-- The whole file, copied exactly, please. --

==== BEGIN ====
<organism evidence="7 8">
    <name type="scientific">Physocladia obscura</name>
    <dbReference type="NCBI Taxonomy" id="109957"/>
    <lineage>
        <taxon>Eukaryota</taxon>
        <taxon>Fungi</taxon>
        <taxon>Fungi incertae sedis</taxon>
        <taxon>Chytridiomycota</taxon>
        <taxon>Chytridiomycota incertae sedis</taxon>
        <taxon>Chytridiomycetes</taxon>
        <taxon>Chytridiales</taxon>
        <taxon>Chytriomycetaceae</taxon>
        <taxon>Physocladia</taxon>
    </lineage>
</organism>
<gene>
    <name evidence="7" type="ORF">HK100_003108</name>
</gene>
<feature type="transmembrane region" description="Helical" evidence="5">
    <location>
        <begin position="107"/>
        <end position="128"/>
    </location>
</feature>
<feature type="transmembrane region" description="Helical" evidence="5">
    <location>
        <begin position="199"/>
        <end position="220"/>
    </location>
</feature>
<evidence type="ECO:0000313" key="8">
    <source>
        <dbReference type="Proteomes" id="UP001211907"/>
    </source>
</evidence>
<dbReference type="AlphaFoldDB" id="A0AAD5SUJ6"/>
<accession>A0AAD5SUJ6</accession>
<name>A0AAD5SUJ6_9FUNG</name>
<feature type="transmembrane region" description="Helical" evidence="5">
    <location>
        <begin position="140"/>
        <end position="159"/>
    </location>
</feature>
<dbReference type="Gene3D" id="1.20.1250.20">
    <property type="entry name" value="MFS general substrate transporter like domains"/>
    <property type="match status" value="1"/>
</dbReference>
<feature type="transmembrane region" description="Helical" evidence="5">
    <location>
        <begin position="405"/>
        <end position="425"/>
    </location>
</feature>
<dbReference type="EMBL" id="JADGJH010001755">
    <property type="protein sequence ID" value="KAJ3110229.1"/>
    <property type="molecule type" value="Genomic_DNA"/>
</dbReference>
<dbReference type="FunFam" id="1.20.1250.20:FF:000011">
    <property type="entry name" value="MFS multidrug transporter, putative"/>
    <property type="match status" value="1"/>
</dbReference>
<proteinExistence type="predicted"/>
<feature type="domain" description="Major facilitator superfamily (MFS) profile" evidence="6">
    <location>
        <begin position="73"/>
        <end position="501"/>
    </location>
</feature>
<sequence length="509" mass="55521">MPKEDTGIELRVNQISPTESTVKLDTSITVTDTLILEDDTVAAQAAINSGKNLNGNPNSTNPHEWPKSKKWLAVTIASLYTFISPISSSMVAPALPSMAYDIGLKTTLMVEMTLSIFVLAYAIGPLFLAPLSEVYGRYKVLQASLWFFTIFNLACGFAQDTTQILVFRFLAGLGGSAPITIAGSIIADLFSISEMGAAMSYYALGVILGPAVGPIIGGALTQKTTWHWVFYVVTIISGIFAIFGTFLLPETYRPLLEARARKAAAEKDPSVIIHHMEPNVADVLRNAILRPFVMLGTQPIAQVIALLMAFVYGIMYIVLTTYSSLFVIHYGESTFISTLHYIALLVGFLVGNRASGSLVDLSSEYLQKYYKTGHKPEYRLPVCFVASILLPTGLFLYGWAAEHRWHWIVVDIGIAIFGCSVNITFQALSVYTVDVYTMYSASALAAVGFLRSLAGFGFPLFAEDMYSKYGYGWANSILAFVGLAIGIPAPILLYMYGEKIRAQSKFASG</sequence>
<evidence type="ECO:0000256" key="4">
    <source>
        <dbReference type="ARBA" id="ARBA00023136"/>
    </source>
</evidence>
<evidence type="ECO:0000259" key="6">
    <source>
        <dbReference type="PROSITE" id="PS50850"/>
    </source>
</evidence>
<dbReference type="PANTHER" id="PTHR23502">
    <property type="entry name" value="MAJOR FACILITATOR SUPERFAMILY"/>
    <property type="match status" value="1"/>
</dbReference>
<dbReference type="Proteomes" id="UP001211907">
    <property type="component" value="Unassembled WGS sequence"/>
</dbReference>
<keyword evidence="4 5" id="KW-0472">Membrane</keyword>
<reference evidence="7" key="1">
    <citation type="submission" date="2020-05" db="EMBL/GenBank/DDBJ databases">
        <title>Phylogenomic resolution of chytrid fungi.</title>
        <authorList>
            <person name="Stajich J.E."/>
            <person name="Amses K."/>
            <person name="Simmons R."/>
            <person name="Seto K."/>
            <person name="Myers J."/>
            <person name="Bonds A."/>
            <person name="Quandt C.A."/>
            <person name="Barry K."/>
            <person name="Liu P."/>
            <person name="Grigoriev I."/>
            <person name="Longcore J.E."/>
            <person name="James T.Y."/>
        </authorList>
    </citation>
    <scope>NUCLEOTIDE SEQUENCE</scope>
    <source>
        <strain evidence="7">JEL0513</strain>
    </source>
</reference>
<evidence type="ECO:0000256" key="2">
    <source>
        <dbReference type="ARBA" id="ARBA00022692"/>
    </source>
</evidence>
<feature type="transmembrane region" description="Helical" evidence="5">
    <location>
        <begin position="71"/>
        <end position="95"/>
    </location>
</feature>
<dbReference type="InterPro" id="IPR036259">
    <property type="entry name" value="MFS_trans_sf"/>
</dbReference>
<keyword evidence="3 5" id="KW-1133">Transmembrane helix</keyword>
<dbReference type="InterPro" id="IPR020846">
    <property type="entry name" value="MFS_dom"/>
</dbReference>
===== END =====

<organism evidence="7 8">
    <name type="scientific">Physocladia obscura</name>
    <dbReference type="NCBI Taxonomy" id="109957"/>
    <lineage>
        <taxon>Eukaryota</taxon>
        <taxon>Fungi</taxon>
        <taxon>Fungi incertae sedis</taxon>
        <taxon>Chytridiomycota</taxon>
        <taxon>Chytridiomycota incertae sedis</taxon>
        <taxon>Chytridiomycetes</taxon>
        <taxon>Chytridiales</taxon>
        <taxon>Chytriomycetaceae</taxon>
        <taxon>Physocladia</taxon>
    </lineage>
</organism>
<gene>
    <name evidence="7" type="ORF">HK100_003108</name>
</gene>
<feature type="transmembrane region" description="Helical" evidence="5">
    <location>
        <begin position="107"/>
        <end position="128"/>
    </location>
</feature>
<feature type="transmembrane region" description="Helical" evidence="5">
    <location>
        <begin position="199"/>
        <end position="220"/>
    </location>
</feature>
<evidence type="ECO:0000313" key="8">
    <source>
        <dbReference type="Proteomes" id="UP001211907"/>
    </source>
</evidence>
<dbReference type="AlphaFoldDB" id="A0AAD5SUJ6"/>
<accession>A0AAD5SUJ6</accession>
<name>A0AAD5SUJ6_9FUNG</name>
<feature type="transmembrane region" description="Helical" evidence="5">
    <location>
        <begin position="140"/>
        <end position="159"/>
    </location>
</feature>
<dbReference type="Gene3D" id="1.20.1250.20">
    <property type="entry name" value="MFS general substrate transporter like domains"/>
    <property type="match status" value="1"/>
</dbReference>
<feature type="transmembrane region" description="Helical" evidence="5">
    <location>
        <begin position="405"/>
        <end position="425"/>
    </location>
</feature>
<dbReference type="EMBL" id="JADGJH010001755">
    <property type="protein sequence ID" value="KAJ3110229.1"/>
    <property type="molecule type" value="Genomic_DNA"/>
</dbReference>
<dbReference type="FunFam" id="1.20.1250.20:FF:000011">
    <property type="entry name" value="MFS multidrug transporter, putative"/>
    <property type="match status" value="1"/>
</dbReference>
<proteinExistence type="predicted"/>
<feature type="domain" description="Major facilitator superfamily (MFS) profile" evidence="6">
    <location>
        <begin position="73"/>
        <end position="501"/>
    </location>
</feature>
<sequence length="509" mass="55521">MPKEDTGIELRVNQISPTESTVKLDTSITVTDTLILEDDTVAAQAAINSGKNLNGNPNSTNPHEWPKSKKWLAVTIASLYTFISPISSSMVAPALPSMAYDIGLKTTLMVEMTLSIFVLAYAIGPLFLAPLSEVYGRYKVLQASLWFFTIFNLACGFAQDTTQILVFRFLAGLGGSAPITIAGSIIADLFSISEMGAAMSYYALGVILGPAVGPIIGGALTQKTTWHWVFYVVTIISGIFAIFGTFLLPETYRPLLEARARKAAAEKDPSVIIHHMEPNVADVLRNAILRPFVMLGTQPIAQVIALLMAFVYGIMYIVLTTYSSLFVIHYGESTFISTLHYIALLVGFLVGNRASGSLVDLSSEYLQKYYKTGHKPEYRLPVCFVASILLPTGLFLYGWAAEHRWHWIVVDIGIAIFGCSVNITFQALSVYTVDVYTMYSASALAAVGFLRSLAGFGFPLFAEDMYSKYGYGWANSILAFVGLAIGIPAPILLYMYGEKIRAQSKFASG</sequence>
<evidence type="ECO:0000256" key="4">
    <source>
        <dbReference type="ARBA" id="ARBA00023136"/>
    </source>
</evidence>
<evidence type="ECO:0000259" key="6">
    <source>
        <dbReference type="PROSITE" id="PS50850"/>
    </source>
</evidence>
<dbReference type="PANTHER" id="PTHR23502">
    <property type="entry name" value="MAJOR FACILITATOR SUPERFAMILY"/>
    <property type="match status" value="1"/>
</dbReference>
<dbReference type="Proteomes" id="UP001211907">
    <property type="component" value="Unassembled WGS sequence"/>
</dbReference>
<keyword evidence="4 5" id="KW-0472">Membrane</keyword>
<reference evidence="7" key="1">
    <citation type="submission" date="2020-05" db="EMBL/GenBank/DDBJ databases">
        <title>Phylogenomic resolution of chytrid fungi.</title>
        <authorList>
            <person name="Stajich J.E."/>
            <person name="Amses K."/>
            <person name="Simmons R."/>
            <person name="Seto K."/>
            <person name="Myers J."/>
            <person name="Bonds A."/>
            <person name="Quandt C.A."/>
            <person name="Barry K."/>
            <person name="Liu P."/>
            <person name="Grigoriev I."/>
            <person name="Longcore J.E."/>
            <person name="James T.Y."/>
        </authorList>
    </citation>
    <scope>NUCLEOTIDE SEQUENCE</scope>
    <source>
        <strain evidence="7">JEL0513</strain>
    </source>
</reference>
<evidence type="ECO:0000256" key="2">
    <source>
        <dbReference type="ARBA" id="ARBA00022692"/>
    </source>
</evidence>
<feature type="transmembrane region" description="Helical" evidence="5">
    <location>
        <begin position="71"/>
        <end position="95"/>
    </location>
</feature>
<dbReference type="InterPro" id="IPR036259">
    <property type="entry name" value="MFS_trans_sf"/>
</dbReference>
<keyword evidence="3 5" id="KW-1133">Transmembrane helix</keyword>
<dbReference type="InterPro" id="IPR020846">
    <property type="entry name" value="MFS_dom"/>
</dbReference>